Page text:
Many research collections at the Brown University Library are available for use only on microform -- a pre-digital technology for preserving, distributing and storing research materials on film, fiche or opaque card stock. Microform collections require the use of a specialized machine reader which magnifies the image so as to render it readable.
Microform collections and machine readers are available to researchers on Level B of the Rockefeller Library. A state of the art machine reader on Level B allows researchers to capture an image either as a printed paper copy, or as a digital image which can be stored on a USB memory stick. Paper copies can be charged to your Brown card; for digital copies, you will need to bring your own memory stick.
Microform collections can be difficult to search successfully in JOSIAH due to the format of the catalog record. To identify microform collections in the holdings of the Brown University Library, we recommend that you do a search for "microform [subject]", using the drop down menu to limit the search to "Books+," in the VuFind searchbox on the Library's homepage.
Minerva: revista quincenal dedicada a la mujer de color
Minerva began a two-year publication in 1888, two years after the emancipation of slaves in Cuba and ten years before national independence. It was an extraordinary and unique journal, as it demonstrated that a middle-class strata of free black women were educated, involved in nation building, and devoted to people of color. In 1910, it began publication anew, this time under male direction. Women, however, wrote columns and were featured in a section entitled "Páginas feministas." The new Minerva: Revista Ilustrada Universal remained in print until 1915, reporting through the 1912 organization and repression of the Partido Independiente de Color (The Cuban Independent Colored Party). Contributors to Minerva took non-militant views of the unification of the state, but they also made fun of white elite society, and elevated themselves to high cultural status. They stressed education as the vehicle for class mobility, and their journal was evidence of their own erudite achievements. The only extant collection of Minerva resides in Cuba. (Other Cuban journals of the same name were published by the Cuban Mason Society.) Besides rich editorials, this journal reported the activities of Afro-Cuban social and welfare societies throughout the island, published poetry, critiqued Cuban artists and musicians, and exhibited extraordinary photojournalism that pictorially recorded the Afro-Cuban people who were Cuba's intellectual and artistic personalities.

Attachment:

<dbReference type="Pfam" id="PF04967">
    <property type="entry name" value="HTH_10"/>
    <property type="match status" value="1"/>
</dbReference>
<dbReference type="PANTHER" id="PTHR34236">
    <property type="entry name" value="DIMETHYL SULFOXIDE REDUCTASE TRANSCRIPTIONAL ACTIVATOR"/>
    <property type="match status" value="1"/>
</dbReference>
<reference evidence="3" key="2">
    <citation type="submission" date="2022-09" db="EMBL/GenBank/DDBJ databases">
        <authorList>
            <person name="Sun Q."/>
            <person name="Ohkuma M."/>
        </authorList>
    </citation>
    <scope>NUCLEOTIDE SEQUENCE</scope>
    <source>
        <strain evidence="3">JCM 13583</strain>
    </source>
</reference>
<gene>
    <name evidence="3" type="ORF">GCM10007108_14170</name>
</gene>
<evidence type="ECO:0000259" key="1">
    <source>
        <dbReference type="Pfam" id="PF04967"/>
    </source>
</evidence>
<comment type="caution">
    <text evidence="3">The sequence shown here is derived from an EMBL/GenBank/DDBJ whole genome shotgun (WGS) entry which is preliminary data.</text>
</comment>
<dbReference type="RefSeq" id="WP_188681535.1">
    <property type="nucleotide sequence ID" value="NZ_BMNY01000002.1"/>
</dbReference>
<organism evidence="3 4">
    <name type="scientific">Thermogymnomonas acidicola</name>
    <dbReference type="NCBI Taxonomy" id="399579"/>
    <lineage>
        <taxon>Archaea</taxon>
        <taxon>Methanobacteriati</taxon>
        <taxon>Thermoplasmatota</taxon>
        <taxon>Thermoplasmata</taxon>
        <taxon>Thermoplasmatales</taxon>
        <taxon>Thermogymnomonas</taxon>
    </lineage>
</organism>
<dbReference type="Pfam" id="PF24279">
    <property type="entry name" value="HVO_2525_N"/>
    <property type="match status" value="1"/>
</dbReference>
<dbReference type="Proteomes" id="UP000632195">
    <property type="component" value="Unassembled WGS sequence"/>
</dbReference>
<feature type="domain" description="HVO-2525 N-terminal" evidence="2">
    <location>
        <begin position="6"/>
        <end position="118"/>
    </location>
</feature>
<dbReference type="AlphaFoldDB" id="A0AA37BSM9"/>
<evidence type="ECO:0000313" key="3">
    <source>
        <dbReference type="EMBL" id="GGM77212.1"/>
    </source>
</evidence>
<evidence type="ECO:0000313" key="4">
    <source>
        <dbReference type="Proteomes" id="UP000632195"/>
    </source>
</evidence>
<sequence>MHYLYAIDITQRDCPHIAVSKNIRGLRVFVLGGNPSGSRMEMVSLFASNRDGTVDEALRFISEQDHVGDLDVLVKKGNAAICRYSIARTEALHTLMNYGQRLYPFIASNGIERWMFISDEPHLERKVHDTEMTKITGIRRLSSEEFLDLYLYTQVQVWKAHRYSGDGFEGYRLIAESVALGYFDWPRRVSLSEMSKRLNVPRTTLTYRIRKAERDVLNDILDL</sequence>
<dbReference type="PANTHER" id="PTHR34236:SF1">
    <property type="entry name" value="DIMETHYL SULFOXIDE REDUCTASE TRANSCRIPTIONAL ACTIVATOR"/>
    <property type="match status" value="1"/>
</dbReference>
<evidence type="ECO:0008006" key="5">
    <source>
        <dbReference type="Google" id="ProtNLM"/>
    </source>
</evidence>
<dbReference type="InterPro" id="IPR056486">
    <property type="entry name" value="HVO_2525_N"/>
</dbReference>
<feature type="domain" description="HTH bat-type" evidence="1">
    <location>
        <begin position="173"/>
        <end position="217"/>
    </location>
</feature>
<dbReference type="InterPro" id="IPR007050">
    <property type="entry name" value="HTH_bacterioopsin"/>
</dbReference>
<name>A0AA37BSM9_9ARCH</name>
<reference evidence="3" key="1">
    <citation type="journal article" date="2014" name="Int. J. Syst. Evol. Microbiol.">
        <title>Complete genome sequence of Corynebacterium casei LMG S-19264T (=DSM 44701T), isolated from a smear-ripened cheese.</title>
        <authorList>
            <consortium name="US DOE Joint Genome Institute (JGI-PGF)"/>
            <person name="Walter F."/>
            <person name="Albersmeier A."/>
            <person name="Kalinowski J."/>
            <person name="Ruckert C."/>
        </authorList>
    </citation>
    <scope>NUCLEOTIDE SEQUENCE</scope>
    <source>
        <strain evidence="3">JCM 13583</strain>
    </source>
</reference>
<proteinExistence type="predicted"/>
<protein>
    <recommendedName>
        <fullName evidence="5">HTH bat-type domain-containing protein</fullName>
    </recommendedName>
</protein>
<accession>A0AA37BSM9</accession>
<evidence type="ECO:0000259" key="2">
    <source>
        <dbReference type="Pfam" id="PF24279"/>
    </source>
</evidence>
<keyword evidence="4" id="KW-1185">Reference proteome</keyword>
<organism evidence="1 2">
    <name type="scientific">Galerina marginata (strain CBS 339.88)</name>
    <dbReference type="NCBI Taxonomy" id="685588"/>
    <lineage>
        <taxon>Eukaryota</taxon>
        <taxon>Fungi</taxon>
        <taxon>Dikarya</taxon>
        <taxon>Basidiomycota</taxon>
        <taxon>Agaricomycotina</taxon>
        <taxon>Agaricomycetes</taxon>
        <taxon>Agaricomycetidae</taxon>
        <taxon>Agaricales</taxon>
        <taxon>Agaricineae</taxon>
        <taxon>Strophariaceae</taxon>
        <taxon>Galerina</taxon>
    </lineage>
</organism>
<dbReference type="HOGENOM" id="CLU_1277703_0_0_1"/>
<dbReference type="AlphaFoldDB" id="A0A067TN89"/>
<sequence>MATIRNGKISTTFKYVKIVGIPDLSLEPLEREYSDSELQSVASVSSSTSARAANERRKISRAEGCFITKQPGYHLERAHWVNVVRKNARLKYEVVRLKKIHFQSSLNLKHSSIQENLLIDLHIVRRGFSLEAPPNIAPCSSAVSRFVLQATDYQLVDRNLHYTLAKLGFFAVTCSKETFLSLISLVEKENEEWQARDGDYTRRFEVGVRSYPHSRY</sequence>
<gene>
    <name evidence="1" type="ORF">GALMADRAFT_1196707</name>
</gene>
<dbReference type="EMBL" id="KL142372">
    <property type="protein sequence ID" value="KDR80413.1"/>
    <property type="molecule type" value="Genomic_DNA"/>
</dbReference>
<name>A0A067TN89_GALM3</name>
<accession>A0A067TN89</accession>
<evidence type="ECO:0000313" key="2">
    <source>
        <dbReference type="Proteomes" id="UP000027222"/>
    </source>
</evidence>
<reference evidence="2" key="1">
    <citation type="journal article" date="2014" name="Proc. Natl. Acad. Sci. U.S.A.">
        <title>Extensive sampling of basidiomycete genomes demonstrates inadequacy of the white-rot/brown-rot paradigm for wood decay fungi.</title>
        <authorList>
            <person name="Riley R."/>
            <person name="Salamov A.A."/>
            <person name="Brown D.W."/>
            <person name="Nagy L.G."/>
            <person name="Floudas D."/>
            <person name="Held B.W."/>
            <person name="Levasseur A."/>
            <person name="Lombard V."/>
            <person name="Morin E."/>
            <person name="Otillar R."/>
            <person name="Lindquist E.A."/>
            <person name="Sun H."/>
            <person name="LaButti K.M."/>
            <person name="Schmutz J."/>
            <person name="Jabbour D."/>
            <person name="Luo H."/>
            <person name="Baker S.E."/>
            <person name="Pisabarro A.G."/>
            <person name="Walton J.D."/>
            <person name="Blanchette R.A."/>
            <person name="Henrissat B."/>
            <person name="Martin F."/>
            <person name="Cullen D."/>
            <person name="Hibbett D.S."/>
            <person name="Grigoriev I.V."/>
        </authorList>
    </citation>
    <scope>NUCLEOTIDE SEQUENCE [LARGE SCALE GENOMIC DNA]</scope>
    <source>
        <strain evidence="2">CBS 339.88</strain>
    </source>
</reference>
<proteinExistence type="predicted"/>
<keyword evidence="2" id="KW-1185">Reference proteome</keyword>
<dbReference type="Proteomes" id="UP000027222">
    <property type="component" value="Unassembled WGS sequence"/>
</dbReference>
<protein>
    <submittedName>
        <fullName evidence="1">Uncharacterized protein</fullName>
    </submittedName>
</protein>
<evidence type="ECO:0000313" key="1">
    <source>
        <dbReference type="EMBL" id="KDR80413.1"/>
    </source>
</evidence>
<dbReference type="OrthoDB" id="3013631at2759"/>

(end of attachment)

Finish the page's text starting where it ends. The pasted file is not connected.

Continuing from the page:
The Women's Movement in Cuba, 1898-1958: the Stoner Collection on Feminism
The collection, compiled from Cuban archives covers the period from Cuban independence following the Spanish-American War to the end of the Batista Regime providing information on Cuban women in politics, Cuban feminism, Cuban women's literature, and the legal status of Cuban women, 1898-1940.